Nobody doubts that CSU and all Colorado state schools are facing
financial hardships, many of which are either partially or directly
a result of TABOR, the Taxpayers Bill of Rights, which sets limits
on the amount of money a state agency can spend and collect,
One solution, which has now been proposed twice, is to pass
legislation turning universities into enterprise operations, which
would allow them to raise tuition as if they were any other
business in state.
The University of Colorado-Boulder tried to get legislation
passed last March to designate themselves as an enterprise, but was
shot down when Gov. Bill Owens expressed his disapproval saying it
gave the school too much wide-open range over raising tuition and
that it should apply to more schools.
The newest piece of legislation would designate all public
higher education as an enterprise while still maintaining some
state control over how much tuition can go up.
The editorial board believes this newest edition of the bill is
a great improvement over last spring, and not only because this way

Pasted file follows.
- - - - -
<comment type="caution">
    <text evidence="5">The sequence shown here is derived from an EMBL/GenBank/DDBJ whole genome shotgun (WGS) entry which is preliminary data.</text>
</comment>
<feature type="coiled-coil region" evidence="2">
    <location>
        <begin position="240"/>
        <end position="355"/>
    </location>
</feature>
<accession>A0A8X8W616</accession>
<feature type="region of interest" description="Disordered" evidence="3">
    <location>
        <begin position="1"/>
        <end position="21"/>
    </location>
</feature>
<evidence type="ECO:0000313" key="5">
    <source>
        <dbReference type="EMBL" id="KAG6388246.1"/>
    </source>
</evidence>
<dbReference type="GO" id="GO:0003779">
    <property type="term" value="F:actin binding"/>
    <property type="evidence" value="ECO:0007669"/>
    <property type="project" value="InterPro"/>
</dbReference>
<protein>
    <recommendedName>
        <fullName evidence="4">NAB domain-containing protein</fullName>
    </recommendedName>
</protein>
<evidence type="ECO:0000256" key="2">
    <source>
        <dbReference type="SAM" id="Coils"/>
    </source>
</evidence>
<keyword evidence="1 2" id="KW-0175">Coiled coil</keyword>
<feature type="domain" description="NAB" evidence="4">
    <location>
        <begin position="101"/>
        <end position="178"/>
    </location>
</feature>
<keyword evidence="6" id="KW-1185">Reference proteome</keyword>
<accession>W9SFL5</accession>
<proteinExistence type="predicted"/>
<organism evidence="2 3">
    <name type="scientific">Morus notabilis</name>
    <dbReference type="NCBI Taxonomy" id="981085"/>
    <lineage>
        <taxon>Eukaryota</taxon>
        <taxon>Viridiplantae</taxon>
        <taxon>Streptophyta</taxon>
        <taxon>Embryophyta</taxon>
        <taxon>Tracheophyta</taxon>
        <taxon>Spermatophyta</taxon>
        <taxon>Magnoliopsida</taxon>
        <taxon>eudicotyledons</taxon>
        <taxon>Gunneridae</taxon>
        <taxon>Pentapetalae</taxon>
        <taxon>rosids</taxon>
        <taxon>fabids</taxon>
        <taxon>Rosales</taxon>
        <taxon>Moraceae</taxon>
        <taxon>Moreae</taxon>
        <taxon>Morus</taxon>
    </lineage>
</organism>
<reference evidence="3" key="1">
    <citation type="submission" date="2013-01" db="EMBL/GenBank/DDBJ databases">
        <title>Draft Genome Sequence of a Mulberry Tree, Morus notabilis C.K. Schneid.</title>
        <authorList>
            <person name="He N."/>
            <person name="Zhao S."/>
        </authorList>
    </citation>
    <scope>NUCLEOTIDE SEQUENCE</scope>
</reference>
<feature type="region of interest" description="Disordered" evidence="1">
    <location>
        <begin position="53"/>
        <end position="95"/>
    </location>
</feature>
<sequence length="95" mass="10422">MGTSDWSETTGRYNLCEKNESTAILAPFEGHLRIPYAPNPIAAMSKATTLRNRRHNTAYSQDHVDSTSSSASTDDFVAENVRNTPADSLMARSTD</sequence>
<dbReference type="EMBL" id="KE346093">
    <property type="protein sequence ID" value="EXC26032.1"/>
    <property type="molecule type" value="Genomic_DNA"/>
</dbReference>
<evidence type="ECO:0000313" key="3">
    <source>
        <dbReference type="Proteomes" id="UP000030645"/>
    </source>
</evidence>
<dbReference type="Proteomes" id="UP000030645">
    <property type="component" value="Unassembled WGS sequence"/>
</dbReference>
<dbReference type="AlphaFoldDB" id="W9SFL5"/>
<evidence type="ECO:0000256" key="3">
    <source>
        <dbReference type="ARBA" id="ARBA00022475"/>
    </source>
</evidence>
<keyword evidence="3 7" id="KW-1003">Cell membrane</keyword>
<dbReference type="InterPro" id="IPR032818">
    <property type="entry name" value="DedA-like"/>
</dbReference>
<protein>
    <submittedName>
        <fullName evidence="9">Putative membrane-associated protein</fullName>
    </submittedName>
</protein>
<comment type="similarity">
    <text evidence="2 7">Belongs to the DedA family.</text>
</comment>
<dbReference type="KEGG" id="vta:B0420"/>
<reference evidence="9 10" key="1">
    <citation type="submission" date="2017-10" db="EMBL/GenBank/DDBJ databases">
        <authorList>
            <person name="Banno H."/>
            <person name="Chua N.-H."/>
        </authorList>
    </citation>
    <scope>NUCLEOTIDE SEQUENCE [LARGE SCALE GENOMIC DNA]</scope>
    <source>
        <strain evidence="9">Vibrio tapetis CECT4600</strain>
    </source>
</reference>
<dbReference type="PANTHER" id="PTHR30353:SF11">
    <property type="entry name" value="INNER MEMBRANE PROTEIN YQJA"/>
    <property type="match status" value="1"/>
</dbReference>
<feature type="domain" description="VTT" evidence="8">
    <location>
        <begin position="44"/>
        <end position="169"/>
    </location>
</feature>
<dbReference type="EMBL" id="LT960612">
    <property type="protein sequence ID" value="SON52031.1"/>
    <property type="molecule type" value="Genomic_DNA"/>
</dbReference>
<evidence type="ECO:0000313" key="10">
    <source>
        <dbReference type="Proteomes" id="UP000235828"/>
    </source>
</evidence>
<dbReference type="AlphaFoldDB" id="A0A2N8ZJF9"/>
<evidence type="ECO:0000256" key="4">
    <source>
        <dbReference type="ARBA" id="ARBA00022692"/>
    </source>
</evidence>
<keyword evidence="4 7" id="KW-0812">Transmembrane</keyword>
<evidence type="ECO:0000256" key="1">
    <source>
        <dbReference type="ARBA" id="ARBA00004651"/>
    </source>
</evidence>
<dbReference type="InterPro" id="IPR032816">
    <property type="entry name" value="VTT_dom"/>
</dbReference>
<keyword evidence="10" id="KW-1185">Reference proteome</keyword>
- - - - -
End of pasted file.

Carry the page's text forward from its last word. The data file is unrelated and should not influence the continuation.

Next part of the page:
it will help CSU as well as our favorite neighbors. Gov. Owens’
concern over giving universities the ability to raise tuition
without any legislative oversight could quickly allow public
education to become less accessible to lower-income students.
Sure, we would hope our universities would be responsible enough
to keep tuition rates under control, but if they had free reign the
chance that every budget woe would result in a tuition spike seems
We have public universities for a reason, and the legislature
should be able to maintain some control over tuition rates. But the
fact is universities are facing a decline in quality due to state
cuts in funding, and perhaps enterprise status with qualifications
like those proposed in this bill could be the answer.